Jill Vickers is Distinguished Professor of Political Science and Emeritus Professor at Carleton University. According to her bio, “Dr. Vickers is a renowned authority in the politics of women’s rights, comparative approaches to women’s participation, and the relationship between gender and nationalism. She is the author of numerous books and articles, among them Politics as if Women Mattered: a Political Analysis of the National Action Committee on the Status of Women, co-authored with L. Pauline Rankin and Christine Appelle (Toronto, University of Toronto Press, 1994); Re-inventing Political Science: A Feminist Approach (Halifax: Fernwood Press, 1997); and Gender, Race and Nation: A Global Approach, co-authored with Vanaja Druhvarajan (Toronto: University of Toronto Press, 2002).”
Not only was she an academic trailblazer, a giant in the field, and an extremely productive scholar during her career, she was and remains active in the practice of politics, advising parliamentary committees, government departments, international organizations, and civil society actors on a variety of topics.
I’ve never met Dr. Vickers, but I’ve long admired her work and have heard many scholars speak highly of her as a mentor and human being. On a personal level, her work constantly reminds me of the need to take all of my research seriously, if only because it can have an important impact on the real world of politics.
Below is the interview with Dr. Vickers. I’ve edited it lightly so all remaining errors are my own.
I wish someone had told me at the beginning of my career
that developing feminist political science would take decades to achieve. Even getting to first base required: building structures to foster communication and cooperation, producing enough research to mount ‘women and politics’ courses, recruiting students to take them, persuading enough colleagues that the project had value and winning tenure at a time when most colleagues considered the research to be ‘not really political science’. Had I known all of this at the beginning of my career, I would have paced myself better.
The individual I most admire academically
is Professor Teresa Rakowska Harmstone. When I began teaching at Carleton, she was the only other woman in political science and was one of the discipline’s few senior women in the 1970s with an international reputation for her work on Soviet nationalities policy and on the military in the USSR. She and I were poles apart in rank and status, ideologically and academically. I was a very junior scholar, a feminist, union activist and a nationalist; she was an internationalist and more conservative, although she has become a committed feminist since she retired to Warsaw. From her I learned that academics could disagree ideologically while still respecting one another; and that asserting the justice of my claims wasn’t enough, I also had to test and verify them empirically. To gain and maintain her support, my research had to meet her very high standards of excellence. My mentor for 35 years, she was the kind of academic I aspired to be.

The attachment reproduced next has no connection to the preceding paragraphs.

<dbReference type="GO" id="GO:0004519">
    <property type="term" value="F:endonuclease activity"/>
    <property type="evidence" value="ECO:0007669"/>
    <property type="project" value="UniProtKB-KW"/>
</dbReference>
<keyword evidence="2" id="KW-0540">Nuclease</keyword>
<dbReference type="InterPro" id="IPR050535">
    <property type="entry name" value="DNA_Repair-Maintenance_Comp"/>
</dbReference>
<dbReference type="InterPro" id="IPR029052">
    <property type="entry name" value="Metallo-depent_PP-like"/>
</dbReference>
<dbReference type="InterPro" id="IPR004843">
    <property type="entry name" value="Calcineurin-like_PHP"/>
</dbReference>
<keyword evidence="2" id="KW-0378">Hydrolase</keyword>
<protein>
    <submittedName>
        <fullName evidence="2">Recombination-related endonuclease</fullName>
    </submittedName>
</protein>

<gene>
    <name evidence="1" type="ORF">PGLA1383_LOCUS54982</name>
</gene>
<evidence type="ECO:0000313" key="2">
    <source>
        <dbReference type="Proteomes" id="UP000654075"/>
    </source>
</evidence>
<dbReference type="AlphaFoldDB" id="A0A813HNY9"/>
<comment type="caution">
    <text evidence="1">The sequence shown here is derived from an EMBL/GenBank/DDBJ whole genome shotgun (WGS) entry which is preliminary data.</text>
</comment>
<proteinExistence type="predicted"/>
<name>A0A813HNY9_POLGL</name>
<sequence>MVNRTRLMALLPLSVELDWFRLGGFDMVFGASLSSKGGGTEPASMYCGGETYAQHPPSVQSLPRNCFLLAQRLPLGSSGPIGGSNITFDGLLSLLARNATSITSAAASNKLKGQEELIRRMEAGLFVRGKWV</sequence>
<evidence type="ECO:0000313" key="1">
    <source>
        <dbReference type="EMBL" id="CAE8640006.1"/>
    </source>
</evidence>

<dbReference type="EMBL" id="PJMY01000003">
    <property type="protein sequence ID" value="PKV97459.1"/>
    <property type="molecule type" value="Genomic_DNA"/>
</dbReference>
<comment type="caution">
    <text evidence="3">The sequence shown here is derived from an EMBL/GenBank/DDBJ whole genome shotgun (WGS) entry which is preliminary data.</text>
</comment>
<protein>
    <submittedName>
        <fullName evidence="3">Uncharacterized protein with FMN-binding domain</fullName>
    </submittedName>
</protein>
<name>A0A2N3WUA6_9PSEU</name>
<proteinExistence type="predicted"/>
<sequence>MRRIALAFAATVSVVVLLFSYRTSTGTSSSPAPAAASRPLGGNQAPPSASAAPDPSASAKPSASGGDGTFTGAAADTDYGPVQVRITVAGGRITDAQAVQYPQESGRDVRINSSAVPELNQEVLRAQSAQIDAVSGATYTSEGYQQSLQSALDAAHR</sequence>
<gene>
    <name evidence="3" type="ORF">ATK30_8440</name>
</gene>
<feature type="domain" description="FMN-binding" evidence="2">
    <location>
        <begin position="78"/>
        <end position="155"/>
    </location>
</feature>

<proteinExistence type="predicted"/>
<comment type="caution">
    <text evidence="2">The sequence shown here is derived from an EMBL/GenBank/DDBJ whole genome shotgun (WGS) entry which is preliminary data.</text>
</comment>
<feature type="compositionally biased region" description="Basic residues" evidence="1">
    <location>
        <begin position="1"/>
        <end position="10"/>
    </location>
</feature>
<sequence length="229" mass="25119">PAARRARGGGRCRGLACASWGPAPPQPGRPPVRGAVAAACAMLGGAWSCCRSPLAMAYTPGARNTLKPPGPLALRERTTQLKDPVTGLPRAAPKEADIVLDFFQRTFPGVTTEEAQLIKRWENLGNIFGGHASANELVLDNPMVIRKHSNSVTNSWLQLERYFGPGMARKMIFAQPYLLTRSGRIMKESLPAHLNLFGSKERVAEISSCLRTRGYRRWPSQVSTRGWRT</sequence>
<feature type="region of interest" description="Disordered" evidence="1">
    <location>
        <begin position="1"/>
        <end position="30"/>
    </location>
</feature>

My best research project during my career
is my current project about the interaction of gender and nationalism in different waves of nation-state formation. It is also my most long-lasting project since I published my first article on the theme nearly three decades ago. It was in trying to understand the relationship between francophone feminists and Quebec nationalism which first grabbed by interest. This led to a (still on-going) dialogue with Professor Micheline De Sève, the distinguished feminist political scientist at UQAM, in which we compared differences in how feminists interact with Quebec and English-Canadian nationalism. The project later expanded beyond Canada/Quebec, becoming global in scope. It still excites me because of what it reveals about how gender, power and legitimacy interact in the making of modern nation-states. I am writing the ‘big book’ on the theme currently.
My worst research project during my career
was when I tried to compare women’s movements with other social movements. The participant observation I undertook with Pauline Rankin and Christine Appelle, which resulted in Politics As If Women Mattered, showed that social movement theory didn’t explain feminist activism and women’s movements. The project tried to map different kinds of movements as they interacted with the three levels of governments in ten Ontario communities. But the internet emerged in the middle of the project, becoming the key tool used by many movements and I was ill equipped to incorporate this technological change into the project. So although the project produced some good articles and theses, it failed to achieve my theoretical objectives.